On one hand, their commitment to unique projects is commendable.  If not for them movies such as "Beasts of No Nation," "Okja," and Guillermo del Toro's upcoming "Pinocchio" adaptation would have NEVER gotten made!  Heck, when studios balked at giving Martin Scorsese of all people $80 million to get his passion project "The Irishman" made, Netflix swopped in and saved the project, and it is one of my most anticipated movies of next year.  The problem I see is that they are only making them for streaming.  These movies are still going to be better on the big screen, a smaller screen does make them feel more like made-for-TV specials, and the fact that it is part of a buffet sends a strong message that they are no more or less special than anything else out there.  That first aspect probably bothers me most as I would have loved to see "Death Note" and "Okja" in theaters.  Yeah, I know there are limited theatrical releases for most of their movies, but most theaters won't touch them because why pay for something that is going to basically be free in a week or two?  Even Amazon knows the value of a theatrical release, and they're making movies for their Amazon Prime service.

The reason the surprise release of "Mowgli: Legend of the Jungle" pissed me off so much (enough for me to come back to a blog I'd all but abandoned) is because it shows that while they are still saving projects from the hell of never being seen or made, they still don't have the artists vision in mind.  For the theatrical release is NOT going to be found in IMAX 3D!  I'd be surprised if the 3D version is anywhere, seeing that it's only on one screen near me, and that's an hour away (and in 2D).  Putting it in theaters for only a week before dumping it online shows even more that they aren't interested in how this movie was meant to be seen, just so long as they have another movie they can put on their service to compete with Hulu and the upcoming Disney+.  This is where their "quantity over quality" rule is so bothersome.  Now, maybe there is more to this story than we know.  Maybe Netflix made these bold plans, but couldn't make any substantial deals with theaters?  It's possible.  I mean, most theaters aren't interested in Netflix movies for many of the reasons listed above, and maybe IMAX themselves saw the final cut of  the film and didn't want it even knowing that they'd have an exclusive.  It's hard to say really.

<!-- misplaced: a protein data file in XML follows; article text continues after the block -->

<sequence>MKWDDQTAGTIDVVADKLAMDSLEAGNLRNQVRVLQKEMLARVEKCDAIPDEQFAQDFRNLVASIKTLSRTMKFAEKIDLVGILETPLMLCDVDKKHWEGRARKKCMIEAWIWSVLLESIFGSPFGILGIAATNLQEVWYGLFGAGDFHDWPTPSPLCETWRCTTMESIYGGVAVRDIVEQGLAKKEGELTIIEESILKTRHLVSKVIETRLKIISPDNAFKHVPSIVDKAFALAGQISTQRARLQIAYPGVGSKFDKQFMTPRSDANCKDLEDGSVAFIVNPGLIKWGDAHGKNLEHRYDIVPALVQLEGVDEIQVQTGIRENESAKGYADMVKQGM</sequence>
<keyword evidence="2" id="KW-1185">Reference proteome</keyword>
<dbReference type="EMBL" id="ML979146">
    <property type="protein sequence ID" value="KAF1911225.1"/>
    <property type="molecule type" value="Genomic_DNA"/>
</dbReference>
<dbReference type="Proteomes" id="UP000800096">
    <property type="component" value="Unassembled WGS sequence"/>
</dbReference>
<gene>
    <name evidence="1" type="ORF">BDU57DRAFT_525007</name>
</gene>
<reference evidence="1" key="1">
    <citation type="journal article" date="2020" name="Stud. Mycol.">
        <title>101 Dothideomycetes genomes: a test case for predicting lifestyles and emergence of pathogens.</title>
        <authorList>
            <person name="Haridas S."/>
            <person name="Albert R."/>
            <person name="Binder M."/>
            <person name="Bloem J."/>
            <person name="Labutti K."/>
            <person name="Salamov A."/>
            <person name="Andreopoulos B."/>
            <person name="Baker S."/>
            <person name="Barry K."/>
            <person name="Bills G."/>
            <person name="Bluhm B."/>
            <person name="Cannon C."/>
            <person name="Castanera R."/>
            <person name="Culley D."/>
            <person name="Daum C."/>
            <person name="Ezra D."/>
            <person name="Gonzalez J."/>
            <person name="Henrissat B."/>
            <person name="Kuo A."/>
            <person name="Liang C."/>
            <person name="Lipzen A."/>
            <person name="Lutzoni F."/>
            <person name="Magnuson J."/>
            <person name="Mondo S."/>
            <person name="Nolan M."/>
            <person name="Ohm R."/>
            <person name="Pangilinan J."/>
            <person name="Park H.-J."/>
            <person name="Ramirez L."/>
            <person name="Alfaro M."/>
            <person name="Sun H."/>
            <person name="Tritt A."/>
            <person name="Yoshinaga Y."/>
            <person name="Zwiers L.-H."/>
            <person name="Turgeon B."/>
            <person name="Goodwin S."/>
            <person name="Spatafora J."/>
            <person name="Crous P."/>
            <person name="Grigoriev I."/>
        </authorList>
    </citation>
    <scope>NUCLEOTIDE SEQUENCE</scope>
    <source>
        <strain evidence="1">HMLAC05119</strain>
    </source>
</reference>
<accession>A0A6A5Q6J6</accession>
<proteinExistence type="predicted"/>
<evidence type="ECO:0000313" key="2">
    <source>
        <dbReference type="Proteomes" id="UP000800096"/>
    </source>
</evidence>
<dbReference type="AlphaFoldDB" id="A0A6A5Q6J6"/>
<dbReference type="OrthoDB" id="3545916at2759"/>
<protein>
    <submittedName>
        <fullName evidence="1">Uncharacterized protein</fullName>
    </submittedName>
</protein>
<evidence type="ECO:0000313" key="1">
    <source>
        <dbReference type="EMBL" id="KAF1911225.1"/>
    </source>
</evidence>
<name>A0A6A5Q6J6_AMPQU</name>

What I do know is that "Mowgli: Legend of the Jungle," as it is seen in the few theaters right now, is not the movie Andy Serkis made.  The movie that is going to be released on Netflix in a week is CERTAINLY not the movie Andy Serkis made!  At least, it wasn't made to be viewed in either of these formats, and it bothers me that Netflix didn't do more to get that version out there.  It bothers me so much that they are so intent on day-and-date releases, that they purposefully gimp potentially great theatrical experiences because they want to prove to Hollywood that they "don't need theaters" to find success.  Again, the movie has been getting some pretty rotten reviews and this is probably to be expected.  After all, if Warner Bros. felt they had a hit, they certainly would have gone forward with the major release they originally intended.  Selling the film to Netflix shows that it might not be worth watching in the first place, but I would have paid to see a true 3D movie on the big screen again.

Now, I'm not sure I want to see it at all.

Oh, but there is the possibility of it still getting a BluRay 3D release.  See, after over a year of being exclusive to the service, Paramount has announced that "The Cloverfield Paradox" is coming to DVD and BluRay.  This means that these financial deals might not give them ownership rights, just a prolonged exclusive engagement.  Since Warner Bros. is the biggest studio that still sees value in the BluRay 3D market, we may still get to see that version yet.  Or, maybe we won't...honestly, it's hard to tell at this point.